From A Resident Alien [Letter 11]

Letter 11

The picture above is Charleston, picture-perfect as ever.  When I first came, in 2006, I was here about six weeks; I got about, observed the natives, and felt like I'd seen the place for what it was.

A year or two later (when living in Edinburgh), it suddenly struck me that in my time visiting Maria's family I'd not really met any black people.  I'd seen them around now and then, but I'd never met any.

My guess was that African Americans (ooh get me with the adjusted terminology!) make up about 5-10% of the population, but I decided to look it up anyway, because I'm into demographics and stuff like that.  And when I did it made my head spin: in Charleston, 40-45% of all people are black.  Nearly half. And I hadn't met ANY of them.

Where the frick were they all?

Now maybe I was just wildly naive or whatever, but I had no idea that this is exactly what racial segregation looks like in practice: large, mutually-exclusive populations getting on with their lives in virtually parallel worlds.  Black neighborhoods, white neighborhoods; black restaurants, white restaurants; black churches, white churches.  It's not about hate, just separateness.

Around here, the races are so socially unmixed that sometimes they actually speak different languages: black people (especially amongst themselves) often speak Gullah, a Caribbean-style creole named, apparently, after Angola, where many slaves were brought from.  It's a beautiful language.


So, segregation – albeit informal – is alive and well.  I remember last November having lunch at a fast-food place here called Arbie's (they do curly fries!) and being slightly stunned that the manager was white and ALL the other staff were black.  But no one from here would bat an eyelid at that – it's the absolute norm.

The obvious foundational background for all this is slavery.  Over 40% of all slaves in North America arrived via Charleston, and Charleston, if you did not know, was the place where war kicked off over the rights of Americans to own other Americans.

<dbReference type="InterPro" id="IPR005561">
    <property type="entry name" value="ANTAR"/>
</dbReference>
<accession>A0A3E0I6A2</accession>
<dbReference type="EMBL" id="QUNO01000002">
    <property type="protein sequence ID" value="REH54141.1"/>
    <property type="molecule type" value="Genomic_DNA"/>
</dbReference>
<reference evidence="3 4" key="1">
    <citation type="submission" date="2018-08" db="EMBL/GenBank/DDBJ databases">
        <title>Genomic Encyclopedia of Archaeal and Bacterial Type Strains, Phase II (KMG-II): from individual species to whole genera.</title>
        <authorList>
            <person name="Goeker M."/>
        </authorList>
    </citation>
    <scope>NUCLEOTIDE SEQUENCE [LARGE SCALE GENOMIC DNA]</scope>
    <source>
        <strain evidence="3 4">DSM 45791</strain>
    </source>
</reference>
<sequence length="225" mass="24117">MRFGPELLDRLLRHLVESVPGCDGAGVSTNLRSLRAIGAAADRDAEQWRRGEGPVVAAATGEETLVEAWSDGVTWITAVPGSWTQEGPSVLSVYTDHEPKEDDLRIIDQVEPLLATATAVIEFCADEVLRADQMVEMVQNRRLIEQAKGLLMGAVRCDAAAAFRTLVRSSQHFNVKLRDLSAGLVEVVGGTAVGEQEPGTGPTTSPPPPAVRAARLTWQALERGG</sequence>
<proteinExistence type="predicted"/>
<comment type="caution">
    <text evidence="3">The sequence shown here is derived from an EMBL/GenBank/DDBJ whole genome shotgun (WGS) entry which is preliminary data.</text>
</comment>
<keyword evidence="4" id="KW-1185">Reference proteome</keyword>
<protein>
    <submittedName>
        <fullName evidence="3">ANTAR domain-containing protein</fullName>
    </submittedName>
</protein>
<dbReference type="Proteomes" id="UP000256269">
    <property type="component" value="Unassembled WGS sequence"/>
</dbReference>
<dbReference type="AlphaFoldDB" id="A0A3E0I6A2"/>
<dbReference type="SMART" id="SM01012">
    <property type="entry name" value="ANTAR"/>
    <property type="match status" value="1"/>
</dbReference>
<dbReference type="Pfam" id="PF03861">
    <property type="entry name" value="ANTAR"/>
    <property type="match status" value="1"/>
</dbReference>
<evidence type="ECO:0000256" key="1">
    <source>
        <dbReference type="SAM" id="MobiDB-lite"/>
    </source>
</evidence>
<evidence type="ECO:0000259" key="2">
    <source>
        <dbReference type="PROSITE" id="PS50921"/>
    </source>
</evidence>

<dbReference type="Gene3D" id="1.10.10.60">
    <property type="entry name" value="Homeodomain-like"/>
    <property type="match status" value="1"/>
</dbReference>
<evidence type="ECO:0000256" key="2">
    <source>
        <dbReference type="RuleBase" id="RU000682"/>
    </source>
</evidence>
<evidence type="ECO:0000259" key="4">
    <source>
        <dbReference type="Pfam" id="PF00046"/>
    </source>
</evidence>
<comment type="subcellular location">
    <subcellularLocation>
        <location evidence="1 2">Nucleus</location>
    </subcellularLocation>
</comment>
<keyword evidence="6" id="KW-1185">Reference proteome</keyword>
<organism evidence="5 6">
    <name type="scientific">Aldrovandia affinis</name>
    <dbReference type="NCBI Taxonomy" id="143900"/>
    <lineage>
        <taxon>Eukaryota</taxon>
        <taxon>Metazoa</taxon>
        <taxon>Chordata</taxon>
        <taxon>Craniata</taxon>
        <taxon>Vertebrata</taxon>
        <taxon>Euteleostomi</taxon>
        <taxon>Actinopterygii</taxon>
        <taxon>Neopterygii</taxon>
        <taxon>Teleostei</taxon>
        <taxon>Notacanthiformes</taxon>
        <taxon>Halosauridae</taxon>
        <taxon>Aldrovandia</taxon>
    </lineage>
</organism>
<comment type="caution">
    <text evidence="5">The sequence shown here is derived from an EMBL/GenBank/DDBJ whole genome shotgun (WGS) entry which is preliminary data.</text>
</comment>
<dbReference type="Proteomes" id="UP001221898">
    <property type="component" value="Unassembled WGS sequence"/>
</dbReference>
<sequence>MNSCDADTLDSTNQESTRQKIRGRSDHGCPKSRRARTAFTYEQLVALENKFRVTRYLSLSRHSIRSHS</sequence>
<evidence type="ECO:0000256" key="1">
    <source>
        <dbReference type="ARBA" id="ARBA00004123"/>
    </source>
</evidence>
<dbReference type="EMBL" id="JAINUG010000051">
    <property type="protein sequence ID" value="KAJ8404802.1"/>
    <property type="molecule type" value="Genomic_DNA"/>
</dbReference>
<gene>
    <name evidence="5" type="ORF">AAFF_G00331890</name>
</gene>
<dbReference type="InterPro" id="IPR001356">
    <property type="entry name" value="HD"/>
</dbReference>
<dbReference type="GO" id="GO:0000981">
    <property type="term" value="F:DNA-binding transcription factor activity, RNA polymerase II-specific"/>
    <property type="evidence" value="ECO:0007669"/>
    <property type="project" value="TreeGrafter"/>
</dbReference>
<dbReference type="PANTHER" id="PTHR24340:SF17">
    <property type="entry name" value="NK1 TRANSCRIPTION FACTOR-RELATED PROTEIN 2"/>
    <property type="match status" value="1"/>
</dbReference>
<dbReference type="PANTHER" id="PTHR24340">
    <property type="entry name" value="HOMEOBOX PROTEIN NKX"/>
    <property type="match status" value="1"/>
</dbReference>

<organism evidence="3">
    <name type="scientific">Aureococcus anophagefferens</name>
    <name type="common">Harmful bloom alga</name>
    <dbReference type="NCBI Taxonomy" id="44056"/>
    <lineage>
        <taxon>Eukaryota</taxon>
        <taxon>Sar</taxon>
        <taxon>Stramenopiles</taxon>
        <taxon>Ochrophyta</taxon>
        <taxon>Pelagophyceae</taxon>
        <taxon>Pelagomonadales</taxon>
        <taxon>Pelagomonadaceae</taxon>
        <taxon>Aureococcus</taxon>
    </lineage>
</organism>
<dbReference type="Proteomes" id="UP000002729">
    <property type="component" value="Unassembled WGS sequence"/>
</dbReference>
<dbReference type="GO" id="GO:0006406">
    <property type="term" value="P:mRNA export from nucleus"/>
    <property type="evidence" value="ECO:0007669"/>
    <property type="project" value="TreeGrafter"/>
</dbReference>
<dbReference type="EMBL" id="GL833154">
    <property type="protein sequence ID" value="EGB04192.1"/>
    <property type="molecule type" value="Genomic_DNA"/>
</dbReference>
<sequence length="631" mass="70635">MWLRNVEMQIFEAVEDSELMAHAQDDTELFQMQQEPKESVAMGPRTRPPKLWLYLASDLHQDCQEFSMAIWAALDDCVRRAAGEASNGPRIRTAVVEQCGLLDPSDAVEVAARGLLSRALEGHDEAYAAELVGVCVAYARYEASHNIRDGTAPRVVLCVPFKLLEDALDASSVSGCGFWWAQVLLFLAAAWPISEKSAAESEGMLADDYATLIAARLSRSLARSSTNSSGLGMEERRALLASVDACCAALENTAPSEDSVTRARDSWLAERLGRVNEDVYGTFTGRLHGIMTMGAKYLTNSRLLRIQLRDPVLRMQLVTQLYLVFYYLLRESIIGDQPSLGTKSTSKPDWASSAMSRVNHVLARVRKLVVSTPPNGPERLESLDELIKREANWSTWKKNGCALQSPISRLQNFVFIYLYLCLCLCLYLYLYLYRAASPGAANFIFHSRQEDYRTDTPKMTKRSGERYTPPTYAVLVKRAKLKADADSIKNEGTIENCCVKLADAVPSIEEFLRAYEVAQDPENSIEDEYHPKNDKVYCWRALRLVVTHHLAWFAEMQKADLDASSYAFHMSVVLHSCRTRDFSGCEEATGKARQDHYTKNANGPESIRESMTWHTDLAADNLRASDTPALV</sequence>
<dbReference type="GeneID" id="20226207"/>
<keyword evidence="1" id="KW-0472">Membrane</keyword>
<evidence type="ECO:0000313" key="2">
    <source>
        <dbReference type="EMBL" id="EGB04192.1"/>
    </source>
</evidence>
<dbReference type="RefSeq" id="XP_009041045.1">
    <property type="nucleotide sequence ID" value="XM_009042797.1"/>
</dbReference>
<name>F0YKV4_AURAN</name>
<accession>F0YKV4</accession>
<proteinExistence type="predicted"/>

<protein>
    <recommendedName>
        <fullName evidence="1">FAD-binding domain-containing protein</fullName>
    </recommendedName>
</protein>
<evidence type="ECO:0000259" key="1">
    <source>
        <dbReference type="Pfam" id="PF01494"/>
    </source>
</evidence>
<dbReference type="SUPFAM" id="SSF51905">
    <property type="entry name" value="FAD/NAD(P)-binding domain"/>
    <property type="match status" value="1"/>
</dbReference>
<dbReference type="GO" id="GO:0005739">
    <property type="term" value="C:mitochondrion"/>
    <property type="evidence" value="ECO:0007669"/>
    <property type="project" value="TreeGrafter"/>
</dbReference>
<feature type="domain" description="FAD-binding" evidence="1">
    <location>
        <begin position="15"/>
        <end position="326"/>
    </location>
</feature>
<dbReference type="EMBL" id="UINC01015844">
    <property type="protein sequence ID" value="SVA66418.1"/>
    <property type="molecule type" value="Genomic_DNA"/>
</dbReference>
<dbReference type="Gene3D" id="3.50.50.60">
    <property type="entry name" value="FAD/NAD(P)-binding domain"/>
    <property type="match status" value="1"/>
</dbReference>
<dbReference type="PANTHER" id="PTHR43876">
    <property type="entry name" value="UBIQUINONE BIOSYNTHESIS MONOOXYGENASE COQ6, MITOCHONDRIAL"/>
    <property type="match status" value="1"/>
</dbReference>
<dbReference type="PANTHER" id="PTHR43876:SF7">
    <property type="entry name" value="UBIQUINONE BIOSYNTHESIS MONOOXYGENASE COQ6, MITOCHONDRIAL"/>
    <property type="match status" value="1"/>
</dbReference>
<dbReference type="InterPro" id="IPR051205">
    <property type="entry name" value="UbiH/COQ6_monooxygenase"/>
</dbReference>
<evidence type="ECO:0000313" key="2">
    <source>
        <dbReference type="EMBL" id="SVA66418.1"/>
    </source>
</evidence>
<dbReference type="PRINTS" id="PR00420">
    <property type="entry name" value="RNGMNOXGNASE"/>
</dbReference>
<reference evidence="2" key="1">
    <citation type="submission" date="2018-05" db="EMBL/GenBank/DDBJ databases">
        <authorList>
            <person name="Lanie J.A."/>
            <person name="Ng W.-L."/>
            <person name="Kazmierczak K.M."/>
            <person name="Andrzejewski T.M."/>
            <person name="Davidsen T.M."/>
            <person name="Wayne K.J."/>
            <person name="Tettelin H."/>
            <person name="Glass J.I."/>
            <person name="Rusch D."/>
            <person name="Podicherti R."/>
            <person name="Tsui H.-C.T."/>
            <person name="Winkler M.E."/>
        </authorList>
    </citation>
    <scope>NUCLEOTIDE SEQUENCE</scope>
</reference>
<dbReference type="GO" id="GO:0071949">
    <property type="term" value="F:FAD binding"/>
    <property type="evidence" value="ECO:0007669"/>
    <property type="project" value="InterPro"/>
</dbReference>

South Carolina seceded from the United States because white people wanted the liberty to own black-skinned property.  And when the Confederates lost the war, the underlying issues were never dealt with – I've searched and searched and can find no record of any reconciliation work in Charleston, whatsoever.

And I love reconciliation work.  One of the great things about being English is that wherever you go in the world, there is always someone to apologise to (whether Zimbabweans, Maori, or Scots).  I would love to see reconciliation in process here, but it seems pretty unlikely, since people are so accustomed to the situation that they don't even know that there's a problem.

Like me when I was finding all this out, you are probably thinking something along the lines of, 'Those dumb, racist, Southerners!' and there is some validity in that.  But only some.  I researched into the heritage of this place from January to May this year, and one fact became very apparent very quickly: it was all caused by the English.


It was the English who set up Charleston and the state of Carolina to be the seat of commerce for the South.  It was the English who kidnapped, bought, tricked, and captured Africans, and shipped them to America.  It was the English who prioritised wealth over goodness, and turned brothers and sisters into property.

It was us.  It was my people.

Maybe someday there will be racial reconciliation in Charleston, but I have the feeling that it might very well require the English to take the first step, in recognition of what we started.  And that makes me glad that I'm here, because I'd love to be part of that.